Derived termsModificar

DescendantsModificar

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ReferencesModificar

  1. Pliny text, English translation 1
  2. Pliny text, English translation 2]
  3. Pliny text, alternative English translation]

NorwegianModificar

EtymologyModificar

From Old Norse sól.

PronunciationModificar

  • IPA: /suːl/
  • (Many eastern and northern dialects) IPA: [suːɽ]

NounModificar

Sol m. and f. (Bokmål), f. (Nynorsk)

  1. sun
    Solen skinner.
    The sun shines.

InflectionModificar

Derived termsModificar


Old EnglishModificar

EtymologyModificar

From Proto-Germanic *sōwilō, *saewelō from Proto-Indo-European *sewol-. Akin to Proto-Germanic *sunnon "sun" from Proto-Indo-European *suwen- "sun". Akin to Old Norse sōl, Gothic 𐍃𐌰𐌿𐌹𐌻 (sauil), sun), Old English sunne, Old Norse, Old Saxon & O.H.G. sunna "sun"

NounModificar

sōl n.

  1. sun
  2. the Sun

SynonymsModificar

DeclensionModificar

Singular Plural
nominative sōl sōl
accusative sōl sōl
genitive sōles sōla
dative sōle sōlum

PortugueseModificar

Portuguese Wikipedia has an article on:
Wikipedia pt

PronunciationModificar

  • (Portugal) IPA: /sɔl/

NounModificar

Sol m. (plural sóis)

  1. sun
  2. sol (musical note)

RomanianModificar

EtymologyModificar

From Patrono:Sla[[Category:ro:Patrono:Sla derivations|Sol]] solŭ, compare Slovene sel.

NounModificar

Sol m. (plural soli)

  1. messenger
  2. envoy

DeclensionModificar


Serbo-CroatianModificar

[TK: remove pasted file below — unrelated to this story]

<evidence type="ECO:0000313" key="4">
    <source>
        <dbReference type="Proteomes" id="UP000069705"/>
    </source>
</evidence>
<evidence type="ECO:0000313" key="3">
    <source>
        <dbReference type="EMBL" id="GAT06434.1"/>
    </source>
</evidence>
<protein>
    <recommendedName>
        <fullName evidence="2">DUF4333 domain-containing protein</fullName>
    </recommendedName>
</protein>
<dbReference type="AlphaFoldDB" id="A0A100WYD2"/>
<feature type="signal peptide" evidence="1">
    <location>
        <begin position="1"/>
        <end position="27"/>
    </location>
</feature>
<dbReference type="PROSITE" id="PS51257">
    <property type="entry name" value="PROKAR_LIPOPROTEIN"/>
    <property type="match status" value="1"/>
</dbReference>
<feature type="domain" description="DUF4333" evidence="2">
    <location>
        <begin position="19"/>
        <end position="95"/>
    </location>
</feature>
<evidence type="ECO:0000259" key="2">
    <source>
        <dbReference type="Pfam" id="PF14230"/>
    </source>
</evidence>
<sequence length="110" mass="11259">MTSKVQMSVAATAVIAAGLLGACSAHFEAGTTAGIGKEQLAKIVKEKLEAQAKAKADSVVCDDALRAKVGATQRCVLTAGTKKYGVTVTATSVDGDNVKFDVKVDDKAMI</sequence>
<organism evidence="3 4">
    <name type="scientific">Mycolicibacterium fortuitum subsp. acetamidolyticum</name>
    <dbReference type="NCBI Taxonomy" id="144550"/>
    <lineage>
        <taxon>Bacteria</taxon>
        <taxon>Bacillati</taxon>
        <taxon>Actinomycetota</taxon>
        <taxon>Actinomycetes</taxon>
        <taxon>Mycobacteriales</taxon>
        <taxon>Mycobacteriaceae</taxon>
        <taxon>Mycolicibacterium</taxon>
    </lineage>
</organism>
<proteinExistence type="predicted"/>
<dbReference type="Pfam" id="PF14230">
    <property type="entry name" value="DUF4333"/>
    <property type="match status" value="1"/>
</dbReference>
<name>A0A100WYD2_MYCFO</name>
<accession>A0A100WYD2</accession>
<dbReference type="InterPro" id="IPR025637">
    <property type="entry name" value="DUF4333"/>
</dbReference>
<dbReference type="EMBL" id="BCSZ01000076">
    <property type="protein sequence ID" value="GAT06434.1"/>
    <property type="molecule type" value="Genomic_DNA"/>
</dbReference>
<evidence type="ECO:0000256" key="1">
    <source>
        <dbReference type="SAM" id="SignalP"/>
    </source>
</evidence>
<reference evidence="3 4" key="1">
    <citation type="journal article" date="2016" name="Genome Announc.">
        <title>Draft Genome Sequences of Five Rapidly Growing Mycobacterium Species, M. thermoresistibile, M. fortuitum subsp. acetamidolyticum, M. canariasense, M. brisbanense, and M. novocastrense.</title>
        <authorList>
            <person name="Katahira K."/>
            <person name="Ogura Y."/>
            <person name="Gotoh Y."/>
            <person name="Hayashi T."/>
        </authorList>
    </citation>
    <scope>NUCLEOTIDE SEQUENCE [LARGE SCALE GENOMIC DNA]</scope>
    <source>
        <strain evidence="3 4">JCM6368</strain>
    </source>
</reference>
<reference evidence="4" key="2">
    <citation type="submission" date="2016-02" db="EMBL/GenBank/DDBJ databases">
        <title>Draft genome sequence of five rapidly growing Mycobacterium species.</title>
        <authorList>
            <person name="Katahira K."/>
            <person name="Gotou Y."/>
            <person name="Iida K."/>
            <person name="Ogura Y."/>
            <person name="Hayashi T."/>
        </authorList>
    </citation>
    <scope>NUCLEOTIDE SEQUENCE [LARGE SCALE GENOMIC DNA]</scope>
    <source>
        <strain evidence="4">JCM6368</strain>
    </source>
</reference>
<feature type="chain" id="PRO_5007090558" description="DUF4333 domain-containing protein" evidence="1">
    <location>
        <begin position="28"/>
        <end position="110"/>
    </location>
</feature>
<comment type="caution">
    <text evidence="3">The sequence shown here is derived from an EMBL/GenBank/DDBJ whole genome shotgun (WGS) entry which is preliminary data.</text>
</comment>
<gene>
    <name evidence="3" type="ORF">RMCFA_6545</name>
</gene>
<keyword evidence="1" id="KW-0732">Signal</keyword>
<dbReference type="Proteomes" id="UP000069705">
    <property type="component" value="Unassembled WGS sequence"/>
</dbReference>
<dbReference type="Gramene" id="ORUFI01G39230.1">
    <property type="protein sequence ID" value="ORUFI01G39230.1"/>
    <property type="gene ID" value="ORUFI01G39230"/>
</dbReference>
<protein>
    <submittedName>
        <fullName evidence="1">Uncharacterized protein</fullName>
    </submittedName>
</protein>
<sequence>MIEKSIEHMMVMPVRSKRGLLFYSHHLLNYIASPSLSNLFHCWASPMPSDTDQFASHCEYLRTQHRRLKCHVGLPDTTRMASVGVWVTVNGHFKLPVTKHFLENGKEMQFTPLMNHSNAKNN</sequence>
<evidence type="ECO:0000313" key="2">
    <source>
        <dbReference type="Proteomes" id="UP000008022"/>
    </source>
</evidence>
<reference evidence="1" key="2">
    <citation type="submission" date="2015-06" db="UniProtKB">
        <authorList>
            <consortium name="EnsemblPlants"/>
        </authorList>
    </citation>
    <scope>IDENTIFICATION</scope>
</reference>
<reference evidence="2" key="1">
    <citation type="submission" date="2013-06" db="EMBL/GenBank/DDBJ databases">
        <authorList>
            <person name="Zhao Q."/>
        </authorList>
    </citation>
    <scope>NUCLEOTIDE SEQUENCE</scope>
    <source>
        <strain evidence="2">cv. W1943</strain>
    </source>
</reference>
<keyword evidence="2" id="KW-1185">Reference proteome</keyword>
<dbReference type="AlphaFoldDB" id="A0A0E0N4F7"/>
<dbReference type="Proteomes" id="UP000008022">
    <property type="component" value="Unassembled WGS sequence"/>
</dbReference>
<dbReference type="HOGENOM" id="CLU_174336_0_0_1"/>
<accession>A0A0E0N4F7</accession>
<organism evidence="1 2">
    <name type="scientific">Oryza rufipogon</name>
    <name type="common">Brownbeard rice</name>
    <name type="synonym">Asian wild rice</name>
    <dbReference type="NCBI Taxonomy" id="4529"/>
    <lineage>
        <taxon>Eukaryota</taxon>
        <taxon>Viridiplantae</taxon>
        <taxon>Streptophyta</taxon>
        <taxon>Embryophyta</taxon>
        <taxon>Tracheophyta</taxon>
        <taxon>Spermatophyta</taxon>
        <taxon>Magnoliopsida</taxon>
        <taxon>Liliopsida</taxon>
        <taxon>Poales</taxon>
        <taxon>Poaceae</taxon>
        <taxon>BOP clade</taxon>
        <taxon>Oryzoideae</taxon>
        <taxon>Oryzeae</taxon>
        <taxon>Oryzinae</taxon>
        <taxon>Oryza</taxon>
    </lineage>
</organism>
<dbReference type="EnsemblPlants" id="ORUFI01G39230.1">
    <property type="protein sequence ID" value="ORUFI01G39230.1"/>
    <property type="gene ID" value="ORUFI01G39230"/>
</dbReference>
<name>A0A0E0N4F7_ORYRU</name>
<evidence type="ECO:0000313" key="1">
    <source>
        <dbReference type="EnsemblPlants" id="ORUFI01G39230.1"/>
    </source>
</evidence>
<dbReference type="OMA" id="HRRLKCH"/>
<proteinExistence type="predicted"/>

Alternative formsModificar

  • (Bosnian, Serbian):

EtymologyModificar

From Proto-Slavic *solь, from Proto-Indo-European *seh₂ls.

PronunciationModificar

  • IPA: /sôːl/

NounModificar

sȏl f. (Cyrillic spelling со̑л)

  1. (Croatian) salt

DeclensionModificar


SloveneModificar

Slovene Wikipedia has an article on:
Wikipedia sl

EtymologyModificar

From Proto-Slavic *solь, from Proto-Indo-European *seh₂ls.

NounModificar

Sol f.

  1. salt (common substance)

SpanishModificar

PronunciationModificar

Etymology 1Modificar

From Latin sōl (sun)

NounModificar

Sol m. (plural soles)

Singular
Sol m.

Plural
soles m.

  1. sun
  2. sunlight
  3. sunny side (of a place)
    Quítate del sol = "go away from sunny side"
  4. daylight (time between sunrise and sunset)
Derived termsModificar
AntonymsModificar

Etymology 2Modificar

From Latin solve in the hymn for St. John the Baptist.

NounModificar

Sol m. (uncountable)

Singular
Sol m.

Plural
Sols m.

  1. sol (musical note)

SwedishModificar

PronunciationModificar

NounModificar

Sol c.

Inflection for Sol Singular Plural
common Indefinite Definite Indefinite Definite
Base form Sol Solen Solar Solarna
Possessive form Sols Solens Solars Solarnas
  1. sun
  2. (by similarity) a star, especially when one considers things in its surroundings.

Tok PisinModificar

NounModificar

Sol [[Category:Patrono:Tpi nouns|Sol]]

  1. (anatomy) shoulder

TurkishModificar

NounModificar

Sol

  1. left

AntonymsModificar


VolapükModificar

NounModificar

Sol

  1. sun

af:sol zh-min-nan:sol ca:sol cs:sol da:sol de:sol et:sol el:sol es:sol eo:sol eu:sol fa:sol fr:sol fy:sol gl:sol ko:sol hy:sol io:sol id:sol ie:sol it:sol ka:sol rw:sol sw:sol ku:sol lo:sol la:sol lt:sol hu:sol nl:sol ja:sol no:sol oc:sol om:sol pl:sol pt:sol ro:sol ru:sol sl:sol fi:sol sv:sol ta:sol te:sol th:sol tr:sol uk:sol vi:sol vo:sol wa:sol wo:sol zh:sol